Photo-Fiction, a Non-Standard Aesthetics (Univocal) (English and French Edition)

Photo-Fiction, a Non-Standard Aesthetics (Univocal) (English and French Edition)

François Laruelle

Language: English

Pages: 46

ISBN: 1937561119

Format: PDF / Kindle (mobi) / ePub


Twenty years after cultivating a new orientation for aesthetics via the concept of non-photography, François Laruelle returns, having further developed his notion of a non-standard aesthetics. Published for the first time in a bilingual edition, Photo-Fiction, a Non-Standard Aesthetics expounds on Laruelle’s current explorations into a photographic thinking as an alternative to the worn-out notions of aesthetics based on an assumed domination of philosophy over art. He proposes a new philosophical photo-fictional apparatus, or philo-fiction, that strives for a discursive mimesis of the photographic apparatus and the flash of the Real entailed in its process of image making. “A bit like if an artisan, to use a Socratic example, instead of making a camera based off of diagrams found in manuals, on the contrary had as his or her project the designing of a completely new apparatus of philo-fiction, thus capable of producing not simply photos, but photo-fictions.” One must enter into a space for seeing the vectorial and the imaginary number. Laruelle’s philo-fictions become not art installations, but “theoretical installations” calling for the consideration of the possibility of a non-standard aesthetics being of an equal or superior power to art and philosophy, an aesthetics in-the-last-instance that is itself an inventive and creative act of the most contemporary kind.

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Collecting and Appreciating: Henry James and the Transformation of Aesthetics in the Age of Consumption (Cultural Interactions: Studies in the Relationship between the Arts)

Aesthetics and Subjectivity From Kant to Nietzsche

 

 

 

 

 

 

 

 

 

 

 

 

 

semblant, the one that makes believrr in the in-itsel£ Unilateral complementarity is a deconstruction of ecstasy or phenomenological distance, that which Michel Henry gives as in-itself and from which he goes to the mystique of radical immanence in which the affects replace the clones of the world, whereas it is possible to deconstruct and quantically generate it in its transcendence. We are making the genesis of the sketch or the being-sketched of the clone or of the photo instead of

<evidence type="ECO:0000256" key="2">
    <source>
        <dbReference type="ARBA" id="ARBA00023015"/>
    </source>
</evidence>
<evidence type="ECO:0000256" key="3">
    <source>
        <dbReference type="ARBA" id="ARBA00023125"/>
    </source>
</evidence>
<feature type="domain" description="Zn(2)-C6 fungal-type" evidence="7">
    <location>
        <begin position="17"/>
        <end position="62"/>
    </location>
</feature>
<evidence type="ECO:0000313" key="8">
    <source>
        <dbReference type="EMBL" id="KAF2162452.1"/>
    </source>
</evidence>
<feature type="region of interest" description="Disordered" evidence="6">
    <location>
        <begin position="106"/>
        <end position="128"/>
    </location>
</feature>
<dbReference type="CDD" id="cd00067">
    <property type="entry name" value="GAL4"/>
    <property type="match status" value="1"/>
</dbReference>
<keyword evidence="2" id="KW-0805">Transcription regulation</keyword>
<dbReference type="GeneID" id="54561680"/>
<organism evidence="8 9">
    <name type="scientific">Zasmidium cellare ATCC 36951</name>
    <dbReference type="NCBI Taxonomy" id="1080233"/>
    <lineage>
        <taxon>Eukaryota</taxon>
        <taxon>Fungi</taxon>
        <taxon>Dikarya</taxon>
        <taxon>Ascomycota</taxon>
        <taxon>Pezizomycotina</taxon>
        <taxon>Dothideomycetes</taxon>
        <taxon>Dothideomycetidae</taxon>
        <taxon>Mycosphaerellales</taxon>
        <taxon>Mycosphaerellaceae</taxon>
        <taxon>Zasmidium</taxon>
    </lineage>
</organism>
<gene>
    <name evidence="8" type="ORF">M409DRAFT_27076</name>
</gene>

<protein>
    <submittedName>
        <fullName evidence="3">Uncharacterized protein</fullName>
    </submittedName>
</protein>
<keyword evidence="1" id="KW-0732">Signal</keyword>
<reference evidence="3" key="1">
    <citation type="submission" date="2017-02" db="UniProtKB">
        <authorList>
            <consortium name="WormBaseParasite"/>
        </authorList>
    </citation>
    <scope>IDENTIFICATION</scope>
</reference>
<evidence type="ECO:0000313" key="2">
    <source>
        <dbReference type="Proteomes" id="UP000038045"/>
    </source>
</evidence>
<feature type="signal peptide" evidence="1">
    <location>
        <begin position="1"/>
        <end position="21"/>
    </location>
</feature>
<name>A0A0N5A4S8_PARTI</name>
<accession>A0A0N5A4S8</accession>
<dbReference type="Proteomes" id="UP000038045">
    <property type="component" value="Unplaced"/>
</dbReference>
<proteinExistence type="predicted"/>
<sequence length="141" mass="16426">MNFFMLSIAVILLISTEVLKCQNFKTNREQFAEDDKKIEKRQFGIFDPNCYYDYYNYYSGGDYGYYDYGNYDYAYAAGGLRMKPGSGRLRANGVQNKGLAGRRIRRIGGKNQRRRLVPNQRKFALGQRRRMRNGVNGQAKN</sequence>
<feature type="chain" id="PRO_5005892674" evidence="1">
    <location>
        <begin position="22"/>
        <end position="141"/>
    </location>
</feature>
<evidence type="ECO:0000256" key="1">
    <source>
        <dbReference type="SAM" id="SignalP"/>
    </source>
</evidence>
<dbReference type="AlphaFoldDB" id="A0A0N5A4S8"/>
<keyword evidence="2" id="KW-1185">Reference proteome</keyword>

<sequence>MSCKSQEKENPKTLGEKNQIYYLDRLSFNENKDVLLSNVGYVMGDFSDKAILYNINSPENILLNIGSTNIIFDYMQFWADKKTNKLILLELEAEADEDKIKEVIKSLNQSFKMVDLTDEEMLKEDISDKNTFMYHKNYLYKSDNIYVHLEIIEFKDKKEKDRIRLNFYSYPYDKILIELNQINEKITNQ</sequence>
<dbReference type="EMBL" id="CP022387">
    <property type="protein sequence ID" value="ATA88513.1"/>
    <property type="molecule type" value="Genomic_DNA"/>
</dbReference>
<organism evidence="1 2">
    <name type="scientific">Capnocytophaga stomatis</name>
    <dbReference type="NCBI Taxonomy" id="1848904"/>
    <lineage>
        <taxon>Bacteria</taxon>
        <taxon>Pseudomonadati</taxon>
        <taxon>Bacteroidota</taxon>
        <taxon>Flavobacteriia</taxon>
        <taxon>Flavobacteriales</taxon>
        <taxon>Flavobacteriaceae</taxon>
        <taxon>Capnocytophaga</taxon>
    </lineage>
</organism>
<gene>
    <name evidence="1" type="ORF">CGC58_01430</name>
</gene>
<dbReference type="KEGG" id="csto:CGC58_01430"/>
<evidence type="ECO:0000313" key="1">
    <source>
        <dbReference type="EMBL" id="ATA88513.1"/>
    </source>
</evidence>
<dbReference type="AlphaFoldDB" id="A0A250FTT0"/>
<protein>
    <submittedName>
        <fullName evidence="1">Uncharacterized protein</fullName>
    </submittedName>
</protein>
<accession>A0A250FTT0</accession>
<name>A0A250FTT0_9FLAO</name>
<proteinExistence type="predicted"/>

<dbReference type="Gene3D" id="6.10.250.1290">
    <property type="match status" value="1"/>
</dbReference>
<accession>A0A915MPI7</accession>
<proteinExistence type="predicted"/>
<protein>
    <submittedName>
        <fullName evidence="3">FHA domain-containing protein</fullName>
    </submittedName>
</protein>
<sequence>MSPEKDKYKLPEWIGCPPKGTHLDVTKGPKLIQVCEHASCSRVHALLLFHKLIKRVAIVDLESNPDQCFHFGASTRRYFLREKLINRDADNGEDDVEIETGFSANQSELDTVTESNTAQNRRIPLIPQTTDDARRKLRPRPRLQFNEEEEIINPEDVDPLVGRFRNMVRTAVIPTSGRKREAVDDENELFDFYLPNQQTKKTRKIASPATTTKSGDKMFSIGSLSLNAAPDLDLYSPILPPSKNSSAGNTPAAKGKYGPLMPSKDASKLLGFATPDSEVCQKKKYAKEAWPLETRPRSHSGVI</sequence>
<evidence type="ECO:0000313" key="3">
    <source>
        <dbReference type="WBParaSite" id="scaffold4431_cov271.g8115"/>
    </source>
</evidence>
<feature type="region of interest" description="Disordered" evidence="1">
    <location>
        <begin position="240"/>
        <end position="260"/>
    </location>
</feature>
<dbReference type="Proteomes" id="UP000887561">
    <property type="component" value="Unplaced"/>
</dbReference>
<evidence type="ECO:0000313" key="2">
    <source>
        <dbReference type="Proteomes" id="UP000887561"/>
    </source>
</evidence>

3 English used in the original text. 68 69 . ... having the Principle of Sufficient World, or its heaviness (even 3D cinema is unburdened of the world). The photo has something sterile about it. It floats or wanders like angelic multitudes that amble from heaven to earth and hesitate to posit themselves, like birds or ghostly creatures from a world alleviated of itsel£ The photo is under-determined by the accumulation of sketches and not over-determined. The photo-being is

realism as the objective appearance of photo-fiction. The photograph is, in one lone image a subject-whok whose unity is conserved and transformed by inversion of its image, this implies the variable of the camera which we have a tendency to treat as a neutral receiver. Whereas it is already a quasi-quantic experience. With this difference between the photograph and its algebraic and generic condition of photo-fiction that at first we have the tendency to interpret the camera as a simple

photo-centrism. To summarize, photo-fiction and even the. photo are both matrices with dual input. The photo is an apparatus with two variables: the subject or the world and the apparatus and its technology, both of which are integral parts of the resulting photo. But what we must really consider as an indivisible whole is the "photographic posture," a conjugation of optical, perceptive, and chemical properties that can only be fully understood as those entangled, non-local properties of a

of the quantum should be possible as well as a photo-fiction along with so many other possible scenarios. To think "aesthetics" in the form ofscenarios, quantically conjugating a variety of arts and philosophies, would enrich and liberate possible productive forces and would justifY the existence of art not as thought, as was talked about with post-modernists, but a veritable thought-art, entirely specific and worthy of being called "contemporary." In any case, one must not only

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